It is true that a bigger word isn't always as effective as a simpler one, and bigger words won't mask the lack of scholarship. However, it is also true that neither is a simpler, more general word always the most appropriate. I am sure I recently read the statistic that Shakespeare used 20,000 words in his plays... surely he did that to make them more interesting.
To me, there is something good to be said about having a large vocabulary and knowing how to use it. I am surprised that this research calls this a sign of lower intelligence. I am surprised and I lightly scoff. Is this another harbinger of the "dumbing down" of society?
<Hope nobody minded that I used "harbinger" instead of "sign" again.>
I thought this was interesting:
"The fact that the non-obfuscated essays are easier to read makes people like them better, which in turn makes people evaluate the essays more positively in all dimensions--including the intelligence of the author," Oppenheimer noted.
This reminds me of the hoohaw a year or two ago when a teacher used the word "niggardly" and nearly lost his job.
On the other hand, there is no doubt that big words can look totally stupid and out-of-place... I've seen it many times on college essays. <ugh> It can be embarassing to to read. The best writing is clear, succinct and uses words that are honest and well-known to the writer.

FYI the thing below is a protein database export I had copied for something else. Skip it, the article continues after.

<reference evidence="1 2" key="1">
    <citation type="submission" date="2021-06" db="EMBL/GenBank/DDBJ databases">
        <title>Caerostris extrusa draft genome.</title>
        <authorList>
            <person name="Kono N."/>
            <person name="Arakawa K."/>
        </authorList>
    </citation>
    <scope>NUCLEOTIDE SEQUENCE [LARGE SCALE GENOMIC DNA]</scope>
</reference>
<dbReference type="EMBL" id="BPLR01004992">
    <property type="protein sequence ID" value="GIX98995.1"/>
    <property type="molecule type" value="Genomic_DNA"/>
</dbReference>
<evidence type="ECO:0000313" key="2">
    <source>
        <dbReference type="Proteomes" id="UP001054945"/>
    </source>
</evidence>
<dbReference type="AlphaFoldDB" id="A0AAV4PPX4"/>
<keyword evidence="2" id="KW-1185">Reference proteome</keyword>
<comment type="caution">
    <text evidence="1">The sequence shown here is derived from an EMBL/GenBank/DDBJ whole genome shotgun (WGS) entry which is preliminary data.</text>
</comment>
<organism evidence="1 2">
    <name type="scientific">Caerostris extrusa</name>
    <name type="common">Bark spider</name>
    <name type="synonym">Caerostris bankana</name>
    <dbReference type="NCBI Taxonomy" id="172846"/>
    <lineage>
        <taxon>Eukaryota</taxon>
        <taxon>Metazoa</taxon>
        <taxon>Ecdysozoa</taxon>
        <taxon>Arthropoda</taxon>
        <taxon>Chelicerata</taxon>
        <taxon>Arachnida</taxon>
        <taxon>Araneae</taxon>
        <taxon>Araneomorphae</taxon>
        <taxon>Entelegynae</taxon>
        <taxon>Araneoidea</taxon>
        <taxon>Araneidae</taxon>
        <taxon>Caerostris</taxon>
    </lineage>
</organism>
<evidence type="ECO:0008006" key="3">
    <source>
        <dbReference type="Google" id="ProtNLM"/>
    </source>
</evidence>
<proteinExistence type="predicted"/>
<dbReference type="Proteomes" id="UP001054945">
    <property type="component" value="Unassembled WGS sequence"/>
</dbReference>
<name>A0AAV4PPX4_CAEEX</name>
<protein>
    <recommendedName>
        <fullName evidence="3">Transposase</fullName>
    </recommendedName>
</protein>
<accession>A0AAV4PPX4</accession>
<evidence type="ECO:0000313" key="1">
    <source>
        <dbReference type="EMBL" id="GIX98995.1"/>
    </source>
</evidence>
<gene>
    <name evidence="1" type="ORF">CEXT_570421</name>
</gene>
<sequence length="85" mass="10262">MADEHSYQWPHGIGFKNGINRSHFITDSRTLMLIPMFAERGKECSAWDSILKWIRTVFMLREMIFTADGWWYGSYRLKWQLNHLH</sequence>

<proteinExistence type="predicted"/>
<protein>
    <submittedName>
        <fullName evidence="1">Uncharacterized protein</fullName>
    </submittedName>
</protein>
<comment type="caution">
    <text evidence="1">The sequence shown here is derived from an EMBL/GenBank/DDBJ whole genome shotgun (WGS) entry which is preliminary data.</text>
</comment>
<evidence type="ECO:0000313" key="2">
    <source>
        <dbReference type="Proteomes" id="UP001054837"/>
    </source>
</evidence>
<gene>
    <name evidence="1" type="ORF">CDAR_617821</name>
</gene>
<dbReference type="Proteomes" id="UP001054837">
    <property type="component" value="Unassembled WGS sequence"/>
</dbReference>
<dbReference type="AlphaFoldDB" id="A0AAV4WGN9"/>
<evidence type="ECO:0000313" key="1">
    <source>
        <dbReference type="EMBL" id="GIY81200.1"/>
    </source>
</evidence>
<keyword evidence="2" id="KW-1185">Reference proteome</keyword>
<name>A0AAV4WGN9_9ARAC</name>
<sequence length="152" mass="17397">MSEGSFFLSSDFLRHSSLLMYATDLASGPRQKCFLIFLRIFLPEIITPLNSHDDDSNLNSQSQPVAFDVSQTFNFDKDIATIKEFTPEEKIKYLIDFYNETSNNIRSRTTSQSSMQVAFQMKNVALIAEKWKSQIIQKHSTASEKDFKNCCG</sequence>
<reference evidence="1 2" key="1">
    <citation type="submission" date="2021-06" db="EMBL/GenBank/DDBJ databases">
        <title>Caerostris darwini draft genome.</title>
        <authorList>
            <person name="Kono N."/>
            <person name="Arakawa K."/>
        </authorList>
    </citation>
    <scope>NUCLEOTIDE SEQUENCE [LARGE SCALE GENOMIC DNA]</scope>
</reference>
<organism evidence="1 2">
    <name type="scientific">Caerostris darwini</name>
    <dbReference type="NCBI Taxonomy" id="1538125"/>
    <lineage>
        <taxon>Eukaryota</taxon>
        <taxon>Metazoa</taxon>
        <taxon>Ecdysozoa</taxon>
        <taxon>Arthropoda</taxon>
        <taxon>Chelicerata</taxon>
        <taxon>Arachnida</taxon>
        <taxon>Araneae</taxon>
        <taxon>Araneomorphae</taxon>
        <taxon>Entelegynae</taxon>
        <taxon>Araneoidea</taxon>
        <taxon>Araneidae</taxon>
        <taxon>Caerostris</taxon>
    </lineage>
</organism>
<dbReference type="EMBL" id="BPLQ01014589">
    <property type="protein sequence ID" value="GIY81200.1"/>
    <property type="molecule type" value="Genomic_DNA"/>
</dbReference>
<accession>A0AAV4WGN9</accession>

However I see nothing wrong with a practicing writer actively learning new words ... what is the shame in that?
So is the point of this "news" that we're supposed to quit learning (at some arbitrary point) and using new words or else the "thought police" will give us a "bad grade"? I would be very surprised if anyone (almost anyone) at a2k didn't want to continue to learn.
These are the examples from this article that purport to show good and a bad writing:
He explained in an interview that one essay might contain the (GOOD) phrase "the primary academic goal I have set for myself is to use my potential to the fullest"; its (BAD) counterpart read "the principal educational aspiration I have established for myself is to utilize my capabilities to the fullest."
Even the "good" statement is poor. It is in a passive format and babbles about a simple truth. Why else would someone bother to enter academia except to do well? Who the hell knows their potential or capabilities until they've stretched themselves? What are their damned secondary and tertiary goals then? Those are probably much more interesting.
I would much rather read something written where the language was played with, where it was light-hearted and interesting. And I, for one, am always pleased to learn and savor a new word.